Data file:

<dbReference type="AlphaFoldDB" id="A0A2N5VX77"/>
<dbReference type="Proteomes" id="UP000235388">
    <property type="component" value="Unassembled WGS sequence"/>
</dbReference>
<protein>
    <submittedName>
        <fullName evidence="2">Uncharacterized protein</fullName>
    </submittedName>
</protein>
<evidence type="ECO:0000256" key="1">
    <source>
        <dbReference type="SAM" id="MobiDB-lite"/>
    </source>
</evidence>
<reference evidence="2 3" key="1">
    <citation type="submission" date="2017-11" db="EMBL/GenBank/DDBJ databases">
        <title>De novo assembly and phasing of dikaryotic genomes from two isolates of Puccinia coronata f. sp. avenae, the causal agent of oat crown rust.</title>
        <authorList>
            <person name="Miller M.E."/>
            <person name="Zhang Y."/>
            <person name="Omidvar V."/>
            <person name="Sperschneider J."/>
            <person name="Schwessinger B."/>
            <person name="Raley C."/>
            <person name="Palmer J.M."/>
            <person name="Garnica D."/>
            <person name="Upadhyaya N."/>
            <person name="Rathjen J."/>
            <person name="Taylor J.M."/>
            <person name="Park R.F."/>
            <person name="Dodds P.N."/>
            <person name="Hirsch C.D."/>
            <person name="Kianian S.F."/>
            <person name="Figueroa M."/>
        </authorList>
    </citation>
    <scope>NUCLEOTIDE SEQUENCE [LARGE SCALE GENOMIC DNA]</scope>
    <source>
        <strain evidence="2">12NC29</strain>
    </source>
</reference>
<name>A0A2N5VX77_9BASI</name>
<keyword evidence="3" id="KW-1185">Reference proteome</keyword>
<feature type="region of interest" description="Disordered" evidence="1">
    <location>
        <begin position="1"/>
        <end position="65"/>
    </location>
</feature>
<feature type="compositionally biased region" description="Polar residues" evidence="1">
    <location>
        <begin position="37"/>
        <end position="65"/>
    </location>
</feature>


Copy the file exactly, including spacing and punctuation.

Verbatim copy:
<dbReference type="AlphaFoldDB" id="A0A2N5VX77"/>
<dbReference type="Proteomes" id="UP000235388">
    <property type="component" value="Unassembled WGS sequence"/>
</dbReference>
<protein>
    <submittedName>
        <fullName evidence="2">Uncharacterized protein</fullName>
    </submittedName>
</protein>
<evidence type="ECO:0000256" key="1">
    <source>
        <dbReference type="SAM" id="MobiDB-lite"/>
    </source>
</evidence>
<reference evidence="2 3" key="1">
    <citation type="submission" date="2017-11" db="EMBL/GenBank/DDBJ databases">
        <title>De novo assembly and phasing of dikaryotic genomes from two isolates of Puccinia coronata f. sp. avenae, the causal agent of oat crown rust.</title>
        <authorList>
            <person name="Miller M.E."/>
            <person name="Zhang Y."/>
            <person name="Omidvar V."/>
            <person name="Sperschneider J."/>
            <person name="Schwessinger B."/>
            <person name="Raley C."/>
            <person name="Palmer J.M."/>
            <person name="Garnica D."/>
            <person name="Upadhyaya N."/>
            <person name="Rathjen J."/>
            <person name="Taylor J.M."/>
            <person name="Park R.F."/>
            <person name="Dodds P.N."/>
            <person name="Hirsch C.D."/>
            <person name="Kianian S.F."/>
            <person name="Figueroa M."/>
        </authorList>
    </citation>
    <scope>NUCLEOTIDE SEQUENCE [LARGE SCALE GENOMIC DNA]</scope>
    <source>
        <strain evidence="2">12NC29</strain>
    </source>
</reference>
<name>A0A2N5VX77_9BASI</name>
<keyword evidence="3" id="KW-1185">Reference proteome</keyword>
<feature type="region of interest" description="Disordered" evidence="1">
    <location>
        <begin position="1"/>
        <end position="65"/>
    </location>
</feature>
<feature type="compositionally biased region" description="Polar residues" evidence="1">
    <location>
        <begin position="37"/>
        <end position="65"/>
    </location>
</feature>